Written by Aaron Radcliff:
It’s tough work being a mother. It’s hard, thankless work that’s often gone overlooked by many all in the pursuit of raising a family and giving their kids the best life possible. Some could say it’s easy to underestimate just how much moms do and what they’re truly capable of. Such seems to be the case with Breaking In.
Contending with Life of the Party as the Mother’s Day weekend flick meant to entertain and empower our birthgivers, Breaking In stars Gabrielle Union as Shaun, a wife and mother of two. When her estranged criminal father is killed, Shaun and her children go to his fortress-like second home to prepare it to be sold off. However, they picked the wrong day to arrive as they’re trapped by a group of criminals looking to steal a fortune hidden somewhere in the house. Shaun must use all her strength and cunning to beat the crooks at their own game and rescue her children.
Home invasion is a rather bland sub-genre of horror/thriller. I know some might take offense to that, but it’s a bandage we need to rip off already. That’s not to say that there aren’t some great additions to the category (both versions of Funny Games, You’re Next, and The Strangers come to mind). The thing about those movies is they are violent, hard-R affairs or they manage to focus on the more psychological side of the horror. Not committing to one or the other and hoping to straddle the PG-13 line is a tough thing to do that doesn’t always work, and unfortunately, that’s the case for Breaking In.
I get it. It’s Mother’s Day weekend and, if you’re taking Mom to the movies, I’m sure she’d rather see a movie about a strong woman kicking ass rather than seeing a bunch of superheroes try to stop a giant purple man from cool-cat snapping half of the universe out of existence. It’s also a fair assumption that most mothers don’t want to see guys getting brutally killed like in some of the aforementioned movies. If this came out at any other time, I think we could’ve gotten a darker film that was willing to commit to that.
Speaking of which, commitment is an issue here. It’s hard to gauge some of the driving forces in this. On the surface, we have the crims who want the money and a mom who wants to save her kids. But there are multiple instances of Shaun saying how she’s always been “underestimated.” How so? Because she’s a woman? Because of her race? Perhaps I’m too close-minded and focused on my own little world to pick up on some things, but there was never anything really given that says she should be underestimated. The lead criminal says multiple times that she should be feared because she’s a mother coming for her kids. The children, scared as they may be, don’t seem to doubt her ability to protect them. In fact, where did she get these skills anyway? Did she study under Liam Neeson between Taken sequels?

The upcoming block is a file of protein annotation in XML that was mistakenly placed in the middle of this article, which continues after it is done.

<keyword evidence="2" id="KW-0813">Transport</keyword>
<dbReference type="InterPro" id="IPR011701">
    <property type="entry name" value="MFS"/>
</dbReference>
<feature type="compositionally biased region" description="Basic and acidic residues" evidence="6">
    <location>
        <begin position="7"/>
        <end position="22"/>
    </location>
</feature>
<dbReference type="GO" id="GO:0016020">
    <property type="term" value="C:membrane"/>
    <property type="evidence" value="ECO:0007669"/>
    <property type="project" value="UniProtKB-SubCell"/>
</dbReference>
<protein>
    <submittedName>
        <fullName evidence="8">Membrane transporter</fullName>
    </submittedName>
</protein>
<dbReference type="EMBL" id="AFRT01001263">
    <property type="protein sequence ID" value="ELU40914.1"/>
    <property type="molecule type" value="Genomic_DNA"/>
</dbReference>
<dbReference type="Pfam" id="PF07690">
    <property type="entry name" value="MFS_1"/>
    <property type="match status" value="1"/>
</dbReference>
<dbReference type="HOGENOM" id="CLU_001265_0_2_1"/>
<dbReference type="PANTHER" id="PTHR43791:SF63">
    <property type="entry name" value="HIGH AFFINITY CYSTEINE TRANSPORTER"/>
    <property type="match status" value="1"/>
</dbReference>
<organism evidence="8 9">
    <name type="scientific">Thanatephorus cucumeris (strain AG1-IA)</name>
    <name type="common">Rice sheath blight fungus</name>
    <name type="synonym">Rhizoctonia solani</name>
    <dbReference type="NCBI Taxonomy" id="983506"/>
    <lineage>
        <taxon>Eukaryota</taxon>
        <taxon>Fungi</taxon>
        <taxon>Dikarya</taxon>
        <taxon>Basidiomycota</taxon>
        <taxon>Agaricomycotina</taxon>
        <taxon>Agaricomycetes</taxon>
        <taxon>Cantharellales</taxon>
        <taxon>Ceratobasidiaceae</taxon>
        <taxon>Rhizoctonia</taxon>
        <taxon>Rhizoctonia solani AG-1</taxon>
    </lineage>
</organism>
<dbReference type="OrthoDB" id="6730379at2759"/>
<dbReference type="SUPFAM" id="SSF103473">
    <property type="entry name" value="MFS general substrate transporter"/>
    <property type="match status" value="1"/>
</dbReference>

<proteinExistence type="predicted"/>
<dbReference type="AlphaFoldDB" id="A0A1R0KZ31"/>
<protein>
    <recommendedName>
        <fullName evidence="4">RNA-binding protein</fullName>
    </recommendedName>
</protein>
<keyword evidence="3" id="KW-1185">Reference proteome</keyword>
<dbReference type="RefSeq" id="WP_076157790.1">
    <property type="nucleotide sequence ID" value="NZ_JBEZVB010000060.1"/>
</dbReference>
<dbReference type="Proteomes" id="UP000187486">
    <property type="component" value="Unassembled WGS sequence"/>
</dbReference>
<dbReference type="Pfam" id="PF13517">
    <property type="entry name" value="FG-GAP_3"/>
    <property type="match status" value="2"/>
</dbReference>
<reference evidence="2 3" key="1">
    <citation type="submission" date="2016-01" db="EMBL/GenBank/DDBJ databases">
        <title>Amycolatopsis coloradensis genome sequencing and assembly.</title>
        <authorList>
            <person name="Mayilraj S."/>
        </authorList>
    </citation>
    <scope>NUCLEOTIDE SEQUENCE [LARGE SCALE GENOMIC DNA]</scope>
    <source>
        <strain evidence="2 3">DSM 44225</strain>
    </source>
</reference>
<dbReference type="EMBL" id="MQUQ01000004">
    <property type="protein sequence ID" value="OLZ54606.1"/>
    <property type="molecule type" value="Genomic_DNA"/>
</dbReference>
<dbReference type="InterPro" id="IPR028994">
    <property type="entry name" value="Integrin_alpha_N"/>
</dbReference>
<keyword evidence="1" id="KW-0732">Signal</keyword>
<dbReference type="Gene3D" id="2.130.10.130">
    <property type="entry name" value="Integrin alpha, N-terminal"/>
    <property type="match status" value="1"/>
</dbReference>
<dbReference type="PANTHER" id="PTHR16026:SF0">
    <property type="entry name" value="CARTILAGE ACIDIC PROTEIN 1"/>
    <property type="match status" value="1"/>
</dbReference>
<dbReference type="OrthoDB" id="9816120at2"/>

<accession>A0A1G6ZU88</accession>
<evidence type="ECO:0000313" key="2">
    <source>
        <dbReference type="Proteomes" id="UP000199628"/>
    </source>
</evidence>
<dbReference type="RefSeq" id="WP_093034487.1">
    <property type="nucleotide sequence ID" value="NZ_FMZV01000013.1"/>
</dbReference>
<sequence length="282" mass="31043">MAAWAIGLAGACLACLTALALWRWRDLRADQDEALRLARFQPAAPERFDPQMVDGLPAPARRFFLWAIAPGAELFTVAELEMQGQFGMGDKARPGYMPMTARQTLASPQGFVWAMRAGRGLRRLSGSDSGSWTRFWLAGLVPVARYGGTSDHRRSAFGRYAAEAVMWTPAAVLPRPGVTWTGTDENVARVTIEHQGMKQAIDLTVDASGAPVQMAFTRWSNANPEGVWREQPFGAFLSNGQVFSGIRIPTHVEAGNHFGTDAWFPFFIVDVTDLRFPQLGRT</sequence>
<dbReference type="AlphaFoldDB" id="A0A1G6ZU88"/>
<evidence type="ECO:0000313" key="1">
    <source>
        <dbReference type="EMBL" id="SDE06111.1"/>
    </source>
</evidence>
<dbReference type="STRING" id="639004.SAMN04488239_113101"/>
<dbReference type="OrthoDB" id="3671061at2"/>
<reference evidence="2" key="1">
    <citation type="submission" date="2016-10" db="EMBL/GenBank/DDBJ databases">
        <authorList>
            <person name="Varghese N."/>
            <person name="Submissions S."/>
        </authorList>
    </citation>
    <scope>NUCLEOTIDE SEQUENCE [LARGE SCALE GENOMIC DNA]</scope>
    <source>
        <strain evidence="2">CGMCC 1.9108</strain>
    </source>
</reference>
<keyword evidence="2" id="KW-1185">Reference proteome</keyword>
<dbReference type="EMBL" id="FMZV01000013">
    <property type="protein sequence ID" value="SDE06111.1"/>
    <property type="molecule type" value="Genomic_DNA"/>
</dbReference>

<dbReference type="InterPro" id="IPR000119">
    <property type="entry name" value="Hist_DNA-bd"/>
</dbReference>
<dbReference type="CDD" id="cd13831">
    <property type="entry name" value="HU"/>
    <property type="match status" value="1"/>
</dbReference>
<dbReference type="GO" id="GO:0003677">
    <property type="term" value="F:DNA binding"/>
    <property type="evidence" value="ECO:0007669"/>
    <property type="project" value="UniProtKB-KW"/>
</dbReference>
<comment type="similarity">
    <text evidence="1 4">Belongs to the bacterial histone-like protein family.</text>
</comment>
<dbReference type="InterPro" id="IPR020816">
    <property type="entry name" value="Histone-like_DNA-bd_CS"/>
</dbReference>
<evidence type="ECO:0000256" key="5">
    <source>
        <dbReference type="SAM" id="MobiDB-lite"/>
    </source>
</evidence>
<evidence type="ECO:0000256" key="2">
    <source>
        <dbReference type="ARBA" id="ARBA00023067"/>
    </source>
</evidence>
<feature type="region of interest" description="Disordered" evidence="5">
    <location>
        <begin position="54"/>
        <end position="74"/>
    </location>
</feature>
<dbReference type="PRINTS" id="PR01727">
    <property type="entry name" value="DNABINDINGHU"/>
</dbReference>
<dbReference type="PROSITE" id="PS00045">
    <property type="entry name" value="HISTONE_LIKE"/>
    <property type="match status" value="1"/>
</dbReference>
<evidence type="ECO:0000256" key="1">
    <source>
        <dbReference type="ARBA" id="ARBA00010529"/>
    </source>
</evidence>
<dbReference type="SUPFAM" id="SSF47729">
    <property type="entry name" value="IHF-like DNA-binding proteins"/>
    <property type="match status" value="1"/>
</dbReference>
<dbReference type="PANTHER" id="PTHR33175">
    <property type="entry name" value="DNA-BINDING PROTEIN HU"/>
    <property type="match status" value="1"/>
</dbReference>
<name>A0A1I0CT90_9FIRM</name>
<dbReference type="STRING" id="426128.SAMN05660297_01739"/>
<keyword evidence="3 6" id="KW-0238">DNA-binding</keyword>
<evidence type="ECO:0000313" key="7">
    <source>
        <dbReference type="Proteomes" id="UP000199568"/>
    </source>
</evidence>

Maybe it was self-doubt that I failed to pick up on. Or maybe the film failed to explain anything.
We get very little backstory behind Shaun and her dad besides the basics. The criminals are a trio of generic white guys who are easily mistaken for each other and a Hispanic guy who attempts to be a deranged psycho but delivers his lines in an unconvincing monotone. In fact, we focus on one of the criminals who constantly seems to be cycling through a series of moral conundrums and I just wish the plot would decide if he’s going to stay a bad guy or turn good already, for god’s sake.
Again, this is a movie aimed toward mothers. Not just for its release date, but its focuses. The problem is, however, that instead of showing mothers as strong, capable women who will stop at nothing to protect their kids, it’s a shallow superhero caricature that crosses the line of thoughtful representation to just being blasé about it all.
Maybe I need to be a mother to pick up on certain things, though.
Breaking In isn’t a bad movie. Where it succeeds where last week’s movie, Bad Samaritan, failed is that it’s mercifully short and at least keeps you involved in the action and sneaking around. It is a strict tour guide that doesn’t deviate from the path and keeps moving you along, not allowing enough time to poke holes during the trip. Unfortunately, it’s just not that interesting. It just is. If it were a fruit, it’d be a banana. Not great, not bad, just is.
It’s not offensive enough to anger Mom if you take her to see it. In fact, it might even be a little endearing. Who knows? This Mother’s Day, if you’re going to praise Mom through film, you could do worse. You could show her Mommie Dearest or Sophie’s Choice. I’m sure she’d LOVE that.
Score: 5 out of 10
Image via Universal Pictures